My first boss fitted into the classic bully class. This is so often the ‘old school’ management by power style. I encountered this style again in the retail sector where one manager felt the only way to get the best from staff was to bawl and yell.

However, like so many bullies you will often find that this can be someone who either knows no better or is under stress and they are themselves running scared of the situation they have found themselves in.

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The Invisible Boss

This can either present itself as management from afar (usually the golf course or ‘important meetings) or just a boss who is too busy being important to deal with their staff.

It can feel refreshing as you will often have almost total freedom with your manager taking little or no interest in your activities, however you will soon find that you also lack the support that a good manager will provide. Without direction you may feel you are doing well just to find that you are not delivering against expectations you were not told about and suddenly it is all your fault.

The Micro Manager

The frustration of having a manager who feels the need to be involved in everything you do. The polar opposite to the Invisible Boss you will feel that there is no trust in your work as they will want to meddle in everything you do.

Dealing with the micro-manager can be difficult. Often their management style comes from their own insecurity. You can try confronting them, tell them that you can do your job however in many cases this will not succeed and can in fact make things worse.

The Over Promoted Boss

The Over promoted boss categorises someone who has no idea. They have found themselves in a management position through service, family or some corporate mystery. They are people who are not only highly unqualified to be managers they will generally be unable to do even your job.

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You can find yourself persistently frustrated by the situation you are in, however it can seem impossible to get out without handing over your resignation.

The Credit Stealer

The credit stealer is the boss who will never publically acknowledge the work you do. You will put in the extra hours working on a project and you know that, in the ‘big meeting’ it will be your credit stealing boss who will take all of the credit!

Again it is demoralising, you see all of the credit for your labour being stolen and this can often lead to good employees looking for new careers.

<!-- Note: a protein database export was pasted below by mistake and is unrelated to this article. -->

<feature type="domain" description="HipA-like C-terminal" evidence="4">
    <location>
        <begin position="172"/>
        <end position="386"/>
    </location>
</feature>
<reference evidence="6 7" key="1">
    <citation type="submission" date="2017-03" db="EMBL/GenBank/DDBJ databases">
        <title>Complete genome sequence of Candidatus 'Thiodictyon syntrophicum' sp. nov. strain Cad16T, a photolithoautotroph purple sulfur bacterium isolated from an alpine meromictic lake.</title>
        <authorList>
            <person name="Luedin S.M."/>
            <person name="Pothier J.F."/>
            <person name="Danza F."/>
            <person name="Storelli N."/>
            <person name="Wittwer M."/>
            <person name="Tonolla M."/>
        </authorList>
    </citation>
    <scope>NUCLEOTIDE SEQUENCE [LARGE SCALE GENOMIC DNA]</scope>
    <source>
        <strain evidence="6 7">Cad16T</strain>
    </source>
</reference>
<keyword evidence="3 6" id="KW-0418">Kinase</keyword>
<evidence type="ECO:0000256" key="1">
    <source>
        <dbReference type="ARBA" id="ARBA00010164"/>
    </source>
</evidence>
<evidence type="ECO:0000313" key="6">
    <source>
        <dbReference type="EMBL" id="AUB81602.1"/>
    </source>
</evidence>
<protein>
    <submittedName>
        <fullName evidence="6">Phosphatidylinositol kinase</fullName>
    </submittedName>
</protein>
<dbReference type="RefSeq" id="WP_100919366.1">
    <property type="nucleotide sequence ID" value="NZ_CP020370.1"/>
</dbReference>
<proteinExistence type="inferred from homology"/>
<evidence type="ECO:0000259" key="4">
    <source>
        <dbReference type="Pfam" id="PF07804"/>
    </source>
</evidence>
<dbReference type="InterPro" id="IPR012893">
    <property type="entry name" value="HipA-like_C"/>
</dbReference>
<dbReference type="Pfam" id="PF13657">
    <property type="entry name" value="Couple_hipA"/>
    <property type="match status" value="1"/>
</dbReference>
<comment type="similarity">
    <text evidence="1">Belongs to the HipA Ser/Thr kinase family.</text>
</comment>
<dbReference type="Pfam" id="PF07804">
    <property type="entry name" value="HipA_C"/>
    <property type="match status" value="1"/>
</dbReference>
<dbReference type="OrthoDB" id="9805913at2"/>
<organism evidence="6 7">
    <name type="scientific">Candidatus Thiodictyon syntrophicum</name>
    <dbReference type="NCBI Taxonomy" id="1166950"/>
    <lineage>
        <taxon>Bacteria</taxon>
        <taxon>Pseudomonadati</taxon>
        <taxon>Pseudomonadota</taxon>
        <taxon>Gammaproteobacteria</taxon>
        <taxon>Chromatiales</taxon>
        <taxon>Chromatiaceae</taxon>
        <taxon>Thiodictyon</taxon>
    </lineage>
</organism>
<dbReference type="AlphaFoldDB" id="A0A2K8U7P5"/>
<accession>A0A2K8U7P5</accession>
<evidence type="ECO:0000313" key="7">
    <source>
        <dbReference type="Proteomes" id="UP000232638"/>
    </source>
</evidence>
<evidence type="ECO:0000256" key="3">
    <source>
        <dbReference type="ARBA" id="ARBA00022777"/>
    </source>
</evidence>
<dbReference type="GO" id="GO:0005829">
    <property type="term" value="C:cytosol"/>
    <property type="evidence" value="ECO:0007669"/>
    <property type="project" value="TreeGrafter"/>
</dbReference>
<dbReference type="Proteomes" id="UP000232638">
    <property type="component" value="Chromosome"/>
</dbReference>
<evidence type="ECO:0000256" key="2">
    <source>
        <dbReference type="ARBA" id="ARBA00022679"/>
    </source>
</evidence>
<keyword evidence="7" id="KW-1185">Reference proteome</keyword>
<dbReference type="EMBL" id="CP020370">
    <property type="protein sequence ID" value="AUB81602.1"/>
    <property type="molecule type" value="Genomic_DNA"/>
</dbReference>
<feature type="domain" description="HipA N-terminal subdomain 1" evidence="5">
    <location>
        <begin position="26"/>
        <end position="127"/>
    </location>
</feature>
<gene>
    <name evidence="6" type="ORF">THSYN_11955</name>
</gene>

3 Essential Ways to Work (Cope) with Bad Managers

Whatever type of bad boss you have there are certain things that you can do to ensure that you get the recognition and protection you require to not only remain sane but to also build your career.

1. Keep evidence

Whether it is incidents with the bully or examples of projects you have completed with the credit stealer you will always be well served to keep notes and supporting evidence for projects you are working on.

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Buy your own notebook and ensure that you are always making notes, it becomes a habit and a very useful one as you have a constant reminder as well as somewhere to explore ideas.

Importantly, if you do have to go to HR or stand-up for yourself you will have clear records! Also, don’t always trust that corporate servers or emails will always be available or not tampered with. Keep your own content.

2. Hold regular meetings

Ensure that you make time for regular meetings with your boss. This is especially useful for the over-promoted or the invisible boss to allow you to ‘manage upwards’. Take charge where you can to set your objectives and use these meetings to set clear objectives and document the status of your work.

3. Stand your ground, but be ready to jump…

Remember that you don’t have to put up with poor management. If you have issues you should face them with your boss, maybe they do not know that they are coming across in a bad way.

However, be ready to recognise if the situation is not going to change. If that is the case, keep your head down and get working on polishing your CV! If it isn’t working, there will be something better out there for you!

Good luck!